The fist number of L. refer to the standard CtP edition published in 1987. The following number shows correspondence between letters in the new 2010 edition. Note that on this website CtP is available only 1987 edition with minor additions.

[L. 136 | 146] 25 December 1964

The philosophical works with me will be enough to occupy me for the time being. Actually, with a well-written bit of philosophy I probably take as much time to read it as I suppose you do with a good volume of poetry. And also, the satisfaction that philosophy can provide (when the philosopher has a valid thought—i.e., a thought that one has oneself thought, or might have thought—and succeeds in communicating) is surely not less than what an experienced reader of poetry derives from a good poet, even if the atmosphere is not quite the same. For example, the passage from the Grenier on being dépaysé (which you yourself recognize as part of your own experience) can be read repeatedly, each time with the same, or increased, resonance. And an opening passage such as this (from Heidegger), despite—or perhaps because of—its apparent simplicity, at once reveals endless unsuspected perspectives to the mind, and, for me at least, is extraordinarily stimulating:

Why, in a general way, is there something rather than nothing? That is the question. And probably it is not just any question. Why is there something rather than nothing? It is, manifestly, the first of all questions...[a]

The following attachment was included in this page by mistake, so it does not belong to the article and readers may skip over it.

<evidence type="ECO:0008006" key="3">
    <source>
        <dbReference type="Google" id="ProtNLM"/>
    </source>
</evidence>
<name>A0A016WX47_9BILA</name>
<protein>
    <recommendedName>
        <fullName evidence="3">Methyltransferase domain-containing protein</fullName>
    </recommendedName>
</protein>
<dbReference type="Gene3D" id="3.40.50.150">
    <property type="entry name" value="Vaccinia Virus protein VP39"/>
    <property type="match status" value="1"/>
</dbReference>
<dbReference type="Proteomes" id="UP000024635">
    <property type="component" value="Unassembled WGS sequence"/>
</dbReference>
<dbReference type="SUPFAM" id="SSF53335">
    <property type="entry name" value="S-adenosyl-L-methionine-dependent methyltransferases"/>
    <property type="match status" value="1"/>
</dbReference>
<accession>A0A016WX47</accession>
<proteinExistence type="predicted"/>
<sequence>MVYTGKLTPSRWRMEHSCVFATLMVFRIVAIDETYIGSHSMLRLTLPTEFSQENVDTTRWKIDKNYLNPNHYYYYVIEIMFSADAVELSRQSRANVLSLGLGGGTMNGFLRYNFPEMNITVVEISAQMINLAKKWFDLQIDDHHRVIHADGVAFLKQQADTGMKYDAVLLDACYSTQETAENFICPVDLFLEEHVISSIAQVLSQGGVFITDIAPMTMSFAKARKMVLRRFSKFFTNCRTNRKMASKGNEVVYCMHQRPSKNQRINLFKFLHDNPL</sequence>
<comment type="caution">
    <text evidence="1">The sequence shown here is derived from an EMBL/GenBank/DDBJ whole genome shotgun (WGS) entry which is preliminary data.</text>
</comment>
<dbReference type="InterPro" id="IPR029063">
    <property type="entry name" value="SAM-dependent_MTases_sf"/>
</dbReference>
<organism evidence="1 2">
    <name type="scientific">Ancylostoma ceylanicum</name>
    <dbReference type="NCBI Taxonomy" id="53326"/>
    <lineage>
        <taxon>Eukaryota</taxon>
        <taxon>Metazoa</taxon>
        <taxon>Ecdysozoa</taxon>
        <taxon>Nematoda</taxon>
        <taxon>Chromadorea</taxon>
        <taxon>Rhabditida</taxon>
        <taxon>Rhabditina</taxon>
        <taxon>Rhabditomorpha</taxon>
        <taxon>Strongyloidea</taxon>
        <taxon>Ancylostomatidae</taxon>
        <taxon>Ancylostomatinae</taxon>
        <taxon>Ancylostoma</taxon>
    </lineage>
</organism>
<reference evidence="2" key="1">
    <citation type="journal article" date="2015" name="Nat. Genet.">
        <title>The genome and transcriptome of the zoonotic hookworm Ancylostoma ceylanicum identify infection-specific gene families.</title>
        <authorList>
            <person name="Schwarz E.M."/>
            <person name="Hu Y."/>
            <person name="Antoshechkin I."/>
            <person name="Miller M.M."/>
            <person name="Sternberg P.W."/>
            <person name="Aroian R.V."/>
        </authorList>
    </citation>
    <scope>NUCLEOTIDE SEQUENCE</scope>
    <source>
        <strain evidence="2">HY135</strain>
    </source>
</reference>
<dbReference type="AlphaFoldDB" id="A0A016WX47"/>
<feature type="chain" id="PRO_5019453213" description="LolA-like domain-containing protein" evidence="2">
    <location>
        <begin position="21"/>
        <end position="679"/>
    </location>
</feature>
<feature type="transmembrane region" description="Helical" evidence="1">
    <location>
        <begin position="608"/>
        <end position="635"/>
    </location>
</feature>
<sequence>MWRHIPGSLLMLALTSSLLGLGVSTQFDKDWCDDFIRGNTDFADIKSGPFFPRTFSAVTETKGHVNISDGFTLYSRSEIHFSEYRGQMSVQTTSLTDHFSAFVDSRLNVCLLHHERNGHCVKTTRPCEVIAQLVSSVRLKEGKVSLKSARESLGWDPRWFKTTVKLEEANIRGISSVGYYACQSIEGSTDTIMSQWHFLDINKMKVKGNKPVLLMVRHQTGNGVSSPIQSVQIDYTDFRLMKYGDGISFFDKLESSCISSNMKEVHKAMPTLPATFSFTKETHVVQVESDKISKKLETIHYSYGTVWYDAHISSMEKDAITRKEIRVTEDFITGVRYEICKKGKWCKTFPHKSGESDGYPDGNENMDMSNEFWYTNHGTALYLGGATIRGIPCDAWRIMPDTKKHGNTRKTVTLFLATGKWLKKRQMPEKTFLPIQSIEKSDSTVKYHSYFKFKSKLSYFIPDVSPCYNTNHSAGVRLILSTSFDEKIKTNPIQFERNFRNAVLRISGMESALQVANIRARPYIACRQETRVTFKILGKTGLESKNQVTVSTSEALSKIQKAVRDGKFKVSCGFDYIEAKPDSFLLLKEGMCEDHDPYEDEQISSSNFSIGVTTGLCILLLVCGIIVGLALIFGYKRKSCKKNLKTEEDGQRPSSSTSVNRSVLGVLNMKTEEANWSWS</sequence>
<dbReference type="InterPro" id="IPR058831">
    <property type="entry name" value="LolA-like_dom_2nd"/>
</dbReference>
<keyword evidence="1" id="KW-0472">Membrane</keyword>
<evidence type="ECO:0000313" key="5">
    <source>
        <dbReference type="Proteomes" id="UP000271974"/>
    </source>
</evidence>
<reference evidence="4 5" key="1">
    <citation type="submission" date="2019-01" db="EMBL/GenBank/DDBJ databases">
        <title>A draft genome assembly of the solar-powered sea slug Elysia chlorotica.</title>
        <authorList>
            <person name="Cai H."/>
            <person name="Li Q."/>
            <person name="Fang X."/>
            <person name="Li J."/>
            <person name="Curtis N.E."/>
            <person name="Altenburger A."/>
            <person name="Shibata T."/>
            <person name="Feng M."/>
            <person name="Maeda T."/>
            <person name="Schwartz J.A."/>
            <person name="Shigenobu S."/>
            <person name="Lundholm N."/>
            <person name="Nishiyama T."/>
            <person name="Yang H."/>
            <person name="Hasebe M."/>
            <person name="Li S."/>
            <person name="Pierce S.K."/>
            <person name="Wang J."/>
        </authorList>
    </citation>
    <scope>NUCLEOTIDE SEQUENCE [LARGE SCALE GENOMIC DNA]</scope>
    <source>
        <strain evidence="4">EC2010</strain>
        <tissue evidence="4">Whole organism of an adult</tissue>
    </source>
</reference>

And notice the subtle nuance of the word 'probably'—'probably it is not just any question'—which leaves us the tantalizing possibility, the bare possibility, that there may be other questions—as yet unsuspected—that take precedence over this one.

This last paragraph is rather by way of apologizing for having returned the four volumes of Yeats quite so quickly. I have a feeling that you would like me to like Yeats, and I feel a little guilty that I am unable to do very much about it. In earlier days, perhaps, I might have convinced myself that I ought to like him, and with persistence I might even have to some extent succeeded. But now it is too late. He is pleasing, certainly; but if one is no more than pleased by a poet, then it is quite obvious that one is incapable of reading poetry.

Graham Greene, I allow, is a first-class writer—at least he would be if he were a little less convinced of the infallibility of Catholic dogma. If one believes in this dogma (as he evidently does), no doubt all the tensions and anguishes that his characters go through will seem valid enough; but if one does not happen to share these beliefs, one comes away from his books with the feeling that he is making things unnecessarily difficult for everybody. He is quite right to insist that more is at stake in our worldly affairs than meets the eye—I know this myself, and I am satisfied that I have (from the Suttas) some idea of what is at stake (beyond this life, I mean)—; but it weakens one's case, not strengthens it, to be dogmatic about it, no matter whether that dogma is right or wrong. There is more eschatological dogma in one of Graham Greene's novels than there is in my Notes on Dhamma.


[136.a] It is probably a bogus question. [Back to text]